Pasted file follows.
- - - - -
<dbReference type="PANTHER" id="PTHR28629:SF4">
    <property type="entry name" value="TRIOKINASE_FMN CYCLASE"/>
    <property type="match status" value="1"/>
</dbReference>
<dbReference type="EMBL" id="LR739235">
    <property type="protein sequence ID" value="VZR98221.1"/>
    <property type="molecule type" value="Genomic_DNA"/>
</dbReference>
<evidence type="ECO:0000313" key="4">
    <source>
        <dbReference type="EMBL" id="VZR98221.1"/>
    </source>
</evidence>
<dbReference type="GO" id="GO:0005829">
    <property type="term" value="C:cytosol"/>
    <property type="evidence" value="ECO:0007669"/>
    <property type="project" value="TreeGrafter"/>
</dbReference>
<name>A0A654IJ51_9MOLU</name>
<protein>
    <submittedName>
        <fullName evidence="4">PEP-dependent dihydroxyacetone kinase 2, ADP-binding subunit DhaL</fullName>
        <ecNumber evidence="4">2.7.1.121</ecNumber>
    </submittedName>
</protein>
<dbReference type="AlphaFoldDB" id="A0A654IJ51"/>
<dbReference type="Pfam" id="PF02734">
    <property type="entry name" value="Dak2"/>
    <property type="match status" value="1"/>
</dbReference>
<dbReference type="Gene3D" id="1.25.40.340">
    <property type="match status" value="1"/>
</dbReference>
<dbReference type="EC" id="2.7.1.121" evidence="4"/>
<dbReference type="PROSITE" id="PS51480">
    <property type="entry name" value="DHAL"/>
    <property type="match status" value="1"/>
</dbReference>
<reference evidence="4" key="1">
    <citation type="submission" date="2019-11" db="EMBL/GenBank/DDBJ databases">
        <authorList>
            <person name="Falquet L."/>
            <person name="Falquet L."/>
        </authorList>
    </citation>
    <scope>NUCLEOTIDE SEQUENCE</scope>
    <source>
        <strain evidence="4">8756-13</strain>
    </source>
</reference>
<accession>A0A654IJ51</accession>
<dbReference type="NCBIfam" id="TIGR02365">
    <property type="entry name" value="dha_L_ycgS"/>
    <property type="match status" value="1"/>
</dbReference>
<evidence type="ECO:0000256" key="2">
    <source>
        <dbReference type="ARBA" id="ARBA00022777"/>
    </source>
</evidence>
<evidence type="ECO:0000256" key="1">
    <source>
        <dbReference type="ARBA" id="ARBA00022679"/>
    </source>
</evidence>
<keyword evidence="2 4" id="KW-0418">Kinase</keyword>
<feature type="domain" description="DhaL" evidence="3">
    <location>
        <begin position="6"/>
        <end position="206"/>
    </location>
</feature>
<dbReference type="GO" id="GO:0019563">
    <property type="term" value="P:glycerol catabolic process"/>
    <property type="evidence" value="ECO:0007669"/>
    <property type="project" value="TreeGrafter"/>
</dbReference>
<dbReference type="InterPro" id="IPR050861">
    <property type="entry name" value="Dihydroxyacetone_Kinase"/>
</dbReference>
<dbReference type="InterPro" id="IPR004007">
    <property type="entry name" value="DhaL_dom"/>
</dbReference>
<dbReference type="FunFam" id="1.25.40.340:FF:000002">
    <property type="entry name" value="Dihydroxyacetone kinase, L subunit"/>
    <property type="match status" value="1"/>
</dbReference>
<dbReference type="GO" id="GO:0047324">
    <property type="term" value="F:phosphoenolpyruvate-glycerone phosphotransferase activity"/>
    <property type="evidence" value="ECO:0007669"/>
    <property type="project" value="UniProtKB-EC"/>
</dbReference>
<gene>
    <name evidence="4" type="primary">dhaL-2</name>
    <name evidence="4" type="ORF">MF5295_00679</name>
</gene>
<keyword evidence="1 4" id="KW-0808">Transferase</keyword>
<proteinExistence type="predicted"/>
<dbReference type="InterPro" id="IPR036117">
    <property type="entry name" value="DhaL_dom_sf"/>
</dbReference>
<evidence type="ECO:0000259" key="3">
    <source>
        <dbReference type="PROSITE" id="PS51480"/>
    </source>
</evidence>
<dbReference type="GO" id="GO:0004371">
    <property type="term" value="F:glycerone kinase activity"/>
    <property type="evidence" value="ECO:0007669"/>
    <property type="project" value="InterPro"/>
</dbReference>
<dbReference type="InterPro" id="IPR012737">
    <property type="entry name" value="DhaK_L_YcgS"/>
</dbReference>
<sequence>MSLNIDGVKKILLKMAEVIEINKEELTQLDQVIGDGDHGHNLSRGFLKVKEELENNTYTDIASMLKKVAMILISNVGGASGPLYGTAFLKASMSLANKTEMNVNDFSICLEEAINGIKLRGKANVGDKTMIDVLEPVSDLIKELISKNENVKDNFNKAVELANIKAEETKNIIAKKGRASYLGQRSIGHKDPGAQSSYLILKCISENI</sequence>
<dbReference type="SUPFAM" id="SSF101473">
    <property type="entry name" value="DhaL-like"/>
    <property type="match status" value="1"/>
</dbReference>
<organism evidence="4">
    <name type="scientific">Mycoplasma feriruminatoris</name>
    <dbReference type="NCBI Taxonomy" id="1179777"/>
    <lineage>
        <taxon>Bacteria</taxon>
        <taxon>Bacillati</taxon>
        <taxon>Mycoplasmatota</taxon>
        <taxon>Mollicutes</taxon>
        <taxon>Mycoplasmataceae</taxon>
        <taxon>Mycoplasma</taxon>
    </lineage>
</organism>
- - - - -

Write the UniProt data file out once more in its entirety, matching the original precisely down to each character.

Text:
<dbReference type="PANTHER" id="PTHR28629:SF4">
    <property type="entry name" value="TRIOKINASE_FMN CYCLASE"/>
    <property type="match status" value="1"/>
</dbReference>
<dbReference type="EMBL" id="LR739235">
    <property type="protein sequence ID" value="VZR98221.1"/>
    <property type="molecule type" value="Genomic_DNA"/>
</dbReference>
<evidence type="ECO:0000313" key="4">
    <source>
        <dbReference type="EMBL" id="VZR98221.1"/>
    </source>
</evidence>
<dbReference type="GO" id="GO:0005829">
    <property type="term" value="C:cytosol"/>
    <property type="evidence" value="ECO:0007669"/>
    <property type="project" value="TreeGrafter"/>
</dbReference>
<name>A0A654IJ51_9MOLU</name>
<protein>
    <submittedName>
        <fullName evidence="4">PEP-dependent dihydroxyacetone kinase 2, ADP-binding subunit DhaL</fullName>
        <ecNumber evidence="4">2.7.1.121</ecNumber>
    </submittedName>
</protein>
<dbReference type="AlphaFoldDB" id="A0A654IJ51"/>
<dbReference type="Pfam" id="PF02734">
    <property type="entry name" value="Dak2"/>
    <property type="match status" value="1"/>
</dbReference>
<dbReference type="Gene3D" id="1.25.40.340">
    <property type="match status" value="1"/>
</dbReference>
<dbReference type="EC" id="2.7.1.121" evidence="4"/>
<dbReference type="PROSITE" id="PS51480">
    <property type="entry name" value="DHAL"/>
    <property type="match status" value="1"/>
</dbReference>
<reference evidence="4" key="1">
    <citation type="submission" date="2019-11" db="EMBL/GenBank/DDBJ databases">
        <authorList>
            <person name="Falquet L."/>
            <person name="Falquet L."/>
        </authorList>
    </citation>
    <scope>NUCLEOTIDE SEQUENCE</scope>
    <source>
        <strain evidence="4">8756-13</strain>
    </source>
</reference>
<accession>A0A654IJ51</accession>
<dbReference type="NCBIfam" id="TIGR02365">
    <property type="entry name" value="dha_L_ycgS"/>
    <property type="match status" value="1"/>
</dbReference>
<evidence type="ECO:0000256" key="2">
    <source>
        <dbReference type="ARBA" id="ARBA00022777"/>
    </source>
</evidence>
<evidence type="ECO:0000256" key="1">
    <source>
        <dbReference type="ARBA" id="ARBA00022679"/>
    </source>
</evidence>
<keyword evidence="2 4" id="KW-0418">Kinase</keyword>
<feature type="domain" description="DhaL" evidence="3">
    <location>
        <begin position="6"/>
        <end position="206"/>
    </location>
</feature>
<dbReference type="GO" id="GO:0019563">
    <property type="term" value="P:glycerol catabolic process"/>
    <property type="evidence" value="ECO:0007669"/>
    <property type="project" value="TreeGrafter"/>
</dbReference>
<dbReference type="InterPro" id="IPR050861">
    <property type="entry name" value="Dihydroxyacetone_Kinase"/>
</dbReference>
<dbReference type="InterPro" id="IPR004007">
    <property type="entry name" value="DhaL_dom"/>
</dbReference>
<dbReference type="FunFam" id="1.25.40.340:FF:000002">
    <property type="entry name" value="Dihydroxyacetone kinase, L subunit"/>
    <property type="match status" value="1"/>
</dbReference>
<dbReference type="GO" id="GO:0047324">
    <property type="term" value="F:phosphoenolpyruvate-glycerone phosphotransferase activity"/>
    <property type="evidence" value="ECO:0007669"/>
    <property type="project" value="UniProtKB-EC"/>
</dbReference>
<gene>
    <name evidence="4" type="primary">dhaL-2</name>
    <name evidence="4" type="ORF">MF5295_00679</name>
</gene>
<keyword evidence="1 4" id="KW-0808">Transferase</keyword>
<proteinExistence type="predicted"/>
<dbReference type="InterPro" id="IPR036117">
    <property type="entry name" value="DhaL_dom_sf"/>
</dbReference>
<evidence type="ECO:0000259" key="3">
    <source>
        <dbReference type="PROSITE" id="PS51480"/>
    </source>
</evidence>
<dbReference type="GO" id="GO:0004371">
    <property type="term" value="F:glycerone kinase activity"/>
    <property type="evidence" value="ECO:0007669"/>
    <property type="project" value="InterPro"/>
</dbReference>
<dbReference type="InterPro" id="IPR012737">
    <property type="entry name" value="DhaK_L_YcgS"/>
</dbReference>
<sequence>MSLNIDGVKKILLKMAEVIEINKEELTQLDQVIGDGDHGHNLSRGFLKVKEELENNTYTDIASMLKKVAMILISNVGGASGPLYGTAFLKASMSLANKTEMNVNDFSICLEEAINGIKLRGKANVGDKTMIDVLEPVSDLIKELISKNENVKDNFNKAVELANIKAEETKNIIAKKGRASYLGQRSIGHKDPGAQSSYLILKCISENI</sequence>
<dbReference type="SUPFAM" id="SSF101473">
    <property type="entry name" value="DhaL-like"/>
    <property type="match status" value="1"/>
</dbReference>
<organism evidence="4">
    <name type="scientific">Mycoplasma feriruminatoris</name>
    <dbReference type="NCBI Taxonomy" id="1179777"/>
    <lineage>
        <taxon>Bacteria</taxon>
        <taxon>Bacillati</taxon>
        <taxon>Mycoplasmatota</taxon>
        <taxon>Mollicutes</taxon>
        <taxon>Mycoplasmataceae</taxon>
        <taxon>Mycoplasma</taxon>
    </lineage>
</organism>